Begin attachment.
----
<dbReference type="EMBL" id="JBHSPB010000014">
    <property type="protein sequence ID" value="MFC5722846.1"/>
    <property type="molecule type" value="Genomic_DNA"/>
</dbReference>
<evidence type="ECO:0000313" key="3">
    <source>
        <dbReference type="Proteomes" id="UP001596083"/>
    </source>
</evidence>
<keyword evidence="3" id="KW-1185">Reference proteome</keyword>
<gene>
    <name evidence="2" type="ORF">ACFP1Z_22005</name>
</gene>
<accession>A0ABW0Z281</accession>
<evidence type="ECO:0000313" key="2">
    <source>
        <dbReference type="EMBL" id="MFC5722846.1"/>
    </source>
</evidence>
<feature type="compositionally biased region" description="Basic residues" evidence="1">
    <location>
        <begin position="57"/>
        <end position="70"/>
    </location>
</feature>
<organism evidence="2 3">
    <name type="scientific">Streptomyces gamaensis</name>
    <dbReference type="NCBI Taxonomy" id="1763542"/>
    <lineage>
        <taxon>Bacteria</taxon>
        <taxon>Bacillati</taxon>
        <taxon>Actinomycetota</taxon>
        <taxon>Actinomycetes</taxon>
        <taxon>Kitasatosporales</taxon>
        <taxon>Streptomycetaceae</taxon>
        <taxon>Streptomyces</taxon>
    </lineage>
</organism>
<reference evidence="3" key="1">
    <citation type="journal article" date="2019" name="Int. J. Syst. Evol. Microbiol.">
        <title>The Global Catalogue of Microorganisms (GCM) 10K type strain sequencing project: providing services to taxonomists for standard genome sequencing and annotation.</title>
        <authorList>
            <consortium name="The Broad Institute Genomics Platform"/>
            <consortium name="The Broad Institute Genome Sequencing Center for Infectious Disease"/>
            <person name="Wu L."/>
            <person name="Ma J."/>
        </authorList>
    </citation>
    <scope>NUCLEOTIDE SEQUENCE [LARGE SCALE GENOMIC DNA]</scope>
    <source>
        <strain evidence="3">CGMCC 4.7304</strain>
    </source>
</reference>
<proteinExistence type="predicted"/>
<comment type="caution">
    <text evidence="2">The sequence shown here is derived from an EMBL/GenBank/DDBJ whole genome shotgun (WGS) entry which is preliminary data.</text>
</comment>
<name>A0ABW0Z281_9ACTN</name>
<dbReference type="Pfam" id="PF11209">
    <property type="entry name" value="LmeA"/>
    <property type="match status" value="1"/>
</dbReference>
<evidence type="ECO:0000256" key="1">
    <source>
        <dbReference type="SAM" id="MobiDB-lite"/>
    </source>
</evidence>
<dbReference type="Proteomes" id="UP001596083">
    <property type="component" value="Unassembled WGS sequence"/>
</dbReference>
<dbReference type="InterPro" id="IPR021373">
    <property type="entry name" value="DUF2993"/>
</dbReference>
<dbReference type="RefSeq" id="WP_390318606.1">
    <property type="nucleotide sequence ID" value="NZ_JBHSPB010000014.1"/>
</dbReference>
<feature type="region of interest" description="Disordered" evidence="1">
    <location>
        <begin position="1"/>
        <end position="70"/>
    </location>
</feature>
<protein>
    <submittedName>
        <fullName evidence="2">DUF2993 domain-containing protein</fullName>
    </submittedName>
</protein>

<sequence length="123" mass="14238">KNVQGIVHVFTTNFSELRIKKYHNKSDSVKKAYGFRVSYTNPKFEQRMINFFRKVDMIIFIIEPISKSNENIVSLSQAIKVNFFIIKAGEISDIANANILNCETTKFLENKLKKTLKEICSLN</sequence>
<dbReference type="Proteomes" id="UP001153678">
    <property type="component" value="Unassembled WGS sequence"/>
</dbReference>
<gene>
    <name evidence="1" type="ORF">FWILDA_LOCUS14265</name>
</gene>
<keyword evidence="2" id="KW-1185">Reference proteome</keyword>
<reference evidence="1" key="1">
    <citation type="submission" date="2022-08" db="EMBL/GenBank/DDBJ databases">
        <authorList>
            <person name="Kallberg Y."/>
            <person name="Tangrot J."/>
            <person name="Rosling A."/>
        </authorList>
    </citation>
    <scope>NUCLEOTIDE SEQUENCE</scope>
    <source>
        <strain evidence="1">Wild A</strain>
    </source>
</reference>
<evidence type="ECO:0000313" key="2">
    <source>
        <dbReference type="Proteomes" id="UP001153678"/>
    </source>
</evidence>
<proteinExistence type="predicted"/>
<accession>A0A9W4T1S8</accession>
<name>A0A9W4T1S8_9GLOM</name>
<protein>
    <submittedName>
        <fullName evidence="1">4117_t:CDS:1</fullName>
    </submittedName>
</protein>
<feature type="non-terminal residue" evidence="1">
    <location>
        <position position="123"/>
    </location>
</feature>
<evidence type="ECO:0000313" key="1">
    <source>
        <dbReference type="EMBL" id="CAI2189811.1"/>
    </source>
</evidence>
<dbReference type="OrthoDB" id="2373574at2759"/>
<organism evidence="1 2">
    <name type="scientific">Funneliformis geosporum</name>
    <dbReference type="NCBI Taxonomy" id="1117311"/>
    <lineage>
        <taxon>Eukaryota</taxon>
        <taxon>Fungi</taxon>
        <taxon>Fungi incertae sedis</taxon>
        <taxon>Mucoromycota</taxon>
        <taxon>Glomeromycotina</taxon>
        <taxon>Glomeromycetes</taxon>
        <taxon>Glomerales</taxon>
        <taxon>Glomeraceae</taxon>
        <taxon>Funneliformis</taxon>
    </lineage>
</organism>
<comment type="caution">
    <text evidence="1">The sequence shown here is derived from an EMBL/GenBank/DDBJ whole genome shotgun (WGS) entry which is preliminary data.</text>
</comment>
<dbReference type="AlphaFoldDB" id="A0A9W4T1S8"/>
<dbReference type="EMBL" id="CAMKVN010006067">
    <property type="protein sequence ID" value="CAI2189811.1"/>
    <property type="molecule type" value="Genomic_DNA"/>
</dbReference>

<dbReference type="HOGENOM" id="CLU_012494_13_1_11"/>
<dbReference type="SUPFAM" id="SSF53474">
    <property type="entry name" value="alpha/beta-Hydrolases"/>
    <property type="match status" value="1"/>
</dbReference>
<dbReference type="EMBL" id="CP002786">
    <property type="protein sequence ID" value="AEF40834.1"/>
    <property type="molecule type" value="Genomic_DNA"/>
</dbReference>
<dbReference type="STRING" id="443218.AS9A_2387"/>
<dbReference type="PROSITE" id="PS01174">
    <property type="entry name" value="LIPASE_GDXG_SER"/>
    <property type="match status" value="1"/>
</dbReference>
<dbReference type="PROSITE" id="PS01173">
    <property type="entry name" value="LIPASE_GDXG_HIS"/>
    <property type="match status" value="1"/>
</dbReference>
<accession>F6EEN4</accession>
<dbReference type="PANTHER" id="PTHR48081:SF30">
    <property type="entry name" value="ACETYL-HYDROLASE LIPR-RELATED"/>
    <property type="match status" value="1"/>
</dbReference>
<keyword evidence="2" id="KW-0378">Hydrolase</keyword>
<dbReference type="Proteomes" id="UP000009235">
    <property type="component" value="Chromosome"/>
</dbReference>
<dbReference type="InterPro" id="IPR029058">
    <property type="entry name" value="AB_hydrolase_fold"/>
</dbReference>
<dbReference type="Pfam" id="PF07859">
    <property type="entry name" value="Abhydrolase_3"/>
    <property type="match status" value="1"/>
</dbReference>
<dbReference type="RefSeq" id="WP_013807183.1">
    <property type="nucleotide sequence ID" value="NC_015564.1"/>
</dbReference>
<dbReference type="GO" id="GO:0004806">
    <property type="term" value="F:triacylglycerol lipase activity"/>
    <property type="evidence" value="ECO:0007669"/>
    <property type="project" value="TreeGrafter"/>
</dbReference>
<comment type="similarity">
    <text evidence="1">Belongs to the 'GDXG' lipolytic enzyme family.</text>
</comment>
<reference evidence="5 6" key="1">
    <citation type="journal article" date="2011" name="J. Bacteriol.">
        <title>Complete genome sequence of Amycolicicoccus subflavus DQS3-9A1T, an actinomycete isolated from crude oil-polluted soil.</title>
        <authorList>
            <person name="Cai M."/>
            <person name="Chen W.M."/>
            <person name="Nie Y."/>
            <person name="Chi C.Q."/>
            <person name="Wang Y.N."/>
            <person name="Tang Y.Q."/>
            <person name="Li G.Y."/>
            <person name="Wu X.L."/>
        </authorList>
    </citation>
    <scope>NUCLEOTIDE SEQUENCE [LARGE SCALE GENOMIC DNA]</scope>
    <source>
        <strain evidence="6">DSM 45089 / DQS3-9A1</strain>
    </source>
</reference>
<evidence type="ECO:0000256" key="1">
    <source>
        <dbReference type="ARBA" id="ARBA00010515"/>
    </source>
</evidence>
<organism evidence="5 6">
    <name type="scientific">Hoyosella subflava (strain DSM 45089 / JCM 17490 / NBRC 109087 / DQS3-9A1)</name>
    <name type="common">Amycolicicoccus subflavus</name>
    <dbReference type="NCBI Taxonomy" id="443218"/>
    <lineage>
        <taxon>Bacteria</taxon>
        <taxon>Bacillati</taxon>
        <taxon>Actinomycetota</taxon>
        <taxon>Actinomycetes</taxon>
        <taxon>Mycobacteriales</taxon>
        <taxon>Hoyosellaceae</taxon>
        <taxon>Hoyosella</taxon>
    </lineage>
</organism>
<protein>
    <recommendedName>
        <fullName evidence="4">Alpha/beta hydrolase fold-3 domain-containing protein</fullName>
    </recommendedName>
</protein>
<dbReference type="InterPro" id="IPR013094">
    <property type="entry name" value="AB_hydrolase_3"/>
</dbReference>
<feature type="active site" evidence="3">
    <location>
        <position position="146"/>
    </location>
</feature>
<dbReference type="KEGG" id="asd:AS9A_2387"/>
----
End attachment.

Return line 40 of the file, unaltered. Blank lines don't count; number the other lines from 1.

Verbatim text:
    <citation type="journal article" date="2019" name="Int. J. Syst. Evol. Microbiol.">